In addition to the main town museum, there is also the Thebes Gallery [ [http://www.24hourmuseum.org.uk/museum_gfx_en/MW2051.html Thebes Gallery] ] opened 2000. The local civic society - "The Friends of Lewes" - publishes its own website extolling the "... beauty, history and character of the town ...". [ [http://www.friends-of-lewes.org.uk/index.html "The Friends of Lewes"] ]

Bright 106.4 FM radio station broadcasts to the Lewes area. The local newspaper is the "Sussex Express" [ [http://www.lewestoday.co.uk/ Sussex Express] ] ; the Lewes Forum is a website dedicated to "news from the county town of East Sussex". [ [http://www.lewes.co.uk/ Lewes Forum] ] ; and "Viva Lewes" is a "What's On" web magazine with a similar purpose. [ [http://www.vivalewes.com/ "Viva Lewes" Magazine] ]

Lewes is also the headquarters of the Sussex Archaeological Society.


The local football team is Lewes F.C. (home ground "The Dripping Pan") who currently play in the Conference National having secured promotion as champions of the Conference South in the 2008/2009 season.Lewes Warriors Cycling ClubThe local Lions Club organises an annual international competition of the Toad in the Hole coin-throwing game.Lewes Racecourse, located immediately to the west of the town on the slopes of the Downs, operated for 200 years until closed in 1964. It is still used as a training course, and there are several stables nearby. [ [http://www.sportingchronicle.com/2008/02/lewes-racecourse.html Lewes Racecourse] ]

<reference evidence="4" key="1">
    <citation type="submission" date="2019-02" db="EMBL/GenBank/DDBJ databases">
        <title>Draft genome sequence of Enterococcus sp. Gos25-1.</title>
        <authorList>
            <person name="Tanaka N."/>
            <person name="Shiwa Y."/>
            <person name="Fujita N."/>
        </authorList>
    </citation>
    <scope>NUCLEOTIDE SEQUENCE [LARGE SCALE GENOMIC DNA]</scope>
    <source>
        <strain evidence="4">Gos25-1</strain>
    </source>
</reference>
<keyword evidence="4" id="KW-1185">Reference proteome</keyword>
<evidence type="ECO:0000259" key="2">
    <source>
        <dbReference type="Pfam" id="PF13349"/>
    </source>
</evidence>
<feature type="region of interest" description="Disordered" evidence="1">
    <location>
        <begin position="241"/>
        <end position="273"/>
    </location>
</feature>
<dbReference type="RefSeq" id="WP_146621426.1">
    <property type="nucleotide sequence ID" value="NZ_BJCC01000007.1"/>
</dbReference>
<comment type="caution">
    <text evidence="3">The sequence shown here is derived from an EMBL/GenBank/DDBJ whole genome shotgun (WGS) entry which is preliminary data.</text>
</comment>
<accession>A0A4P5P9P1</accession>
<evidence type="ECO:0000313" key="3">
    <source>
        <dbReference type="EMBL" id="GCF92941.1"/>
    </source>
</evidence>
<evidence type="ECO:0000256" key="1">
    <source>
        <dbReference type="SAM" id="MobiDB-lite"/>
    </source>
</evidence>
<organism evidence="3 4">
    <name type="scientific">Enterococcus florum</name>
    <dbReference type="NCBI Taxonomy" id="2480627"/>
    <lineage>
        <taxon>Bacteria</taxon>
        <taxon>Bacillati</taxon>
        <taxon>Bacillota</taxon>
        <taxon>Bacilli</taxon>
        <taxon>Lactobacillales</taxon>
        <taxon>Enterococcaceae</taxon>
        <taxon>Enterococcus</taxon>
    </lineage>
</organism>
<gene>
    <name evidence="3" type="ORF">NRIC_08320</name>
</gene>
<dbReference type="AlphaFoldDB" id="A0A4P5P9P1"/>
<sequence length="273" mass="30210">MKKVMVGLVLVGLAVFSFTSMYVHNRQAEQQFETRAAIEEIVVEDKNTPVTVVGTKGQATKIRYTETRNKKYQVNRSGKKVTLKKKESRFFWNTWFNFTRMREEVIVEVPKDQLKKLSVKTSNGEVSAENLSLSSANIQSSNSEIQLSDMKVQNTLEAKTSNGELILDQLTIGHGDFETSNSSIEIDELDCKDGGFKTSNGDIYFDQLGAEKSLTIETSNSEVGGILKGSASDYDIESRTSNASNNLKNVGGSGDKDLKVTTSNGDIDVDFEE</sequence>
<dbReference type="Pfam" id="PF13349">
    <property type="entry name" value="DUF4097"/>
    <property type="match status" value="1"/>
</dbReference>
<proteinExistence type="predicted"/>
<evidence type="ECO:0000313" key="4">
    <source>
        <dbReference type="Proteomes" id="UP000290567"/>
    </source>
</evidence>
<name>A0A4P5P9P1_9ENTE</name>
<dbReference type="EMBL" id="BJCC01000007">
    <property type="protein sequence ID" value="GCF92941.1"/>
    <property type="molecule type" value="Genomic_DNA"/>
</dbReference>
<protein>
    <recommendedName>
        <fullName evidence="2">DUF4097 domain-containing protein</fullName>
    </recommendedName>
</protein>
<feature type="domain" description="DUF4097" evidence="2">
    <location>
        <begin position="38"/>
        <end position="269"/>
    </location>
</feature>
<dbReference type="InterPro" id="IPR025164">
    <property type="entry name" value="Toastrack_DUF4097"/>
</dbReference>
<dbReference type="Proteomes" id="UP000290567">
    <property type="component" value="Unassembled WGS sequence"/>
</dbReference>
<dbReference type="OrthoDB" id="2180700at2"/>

Notable people

Among the many notable people was Thomas Paine (1737–1809), who was employed as an excise officer in the town for a time from 1768 to 1774 when he emigrated to the American colonies.

The fact that Lewes has a Crown Court, and a prison, is reflected by the fact that many notorious people have been connected with the town. During the 1916 Easter Rising in Ireland several prominent figures involved in it were in Lewes Prison, including Eamon de Valera (1882–1975); Thomas Ashe (1885–1917); Frank Lawless (1871–1922); and Harry Boland (1887–1922). Others have included George Witton (1864–1902) involved in shooting prisoners during the Boer War.

Lewes assizes have seen many important trials. In 1949 serial killer John George Haigh was sentenced to death. In 1956 suspected serial killer John Bodkin Adams had his committal hearing in Lewes before being sent to the Old Bailey, London for trial. He was subsequently tried and convicted in Lewes in 1957 for fraud, lying on cremation forms and obstructing a police search. An early case was that of Percy Lefroy Mapleton (1860–1881) hanged for murder and the subject of the first composite picture on a wanted poster.

Twin towns

Lewes is twinned with:
* Waldshut-Tiengen, Germany, since 1974
* Blois, France, since June 30 1963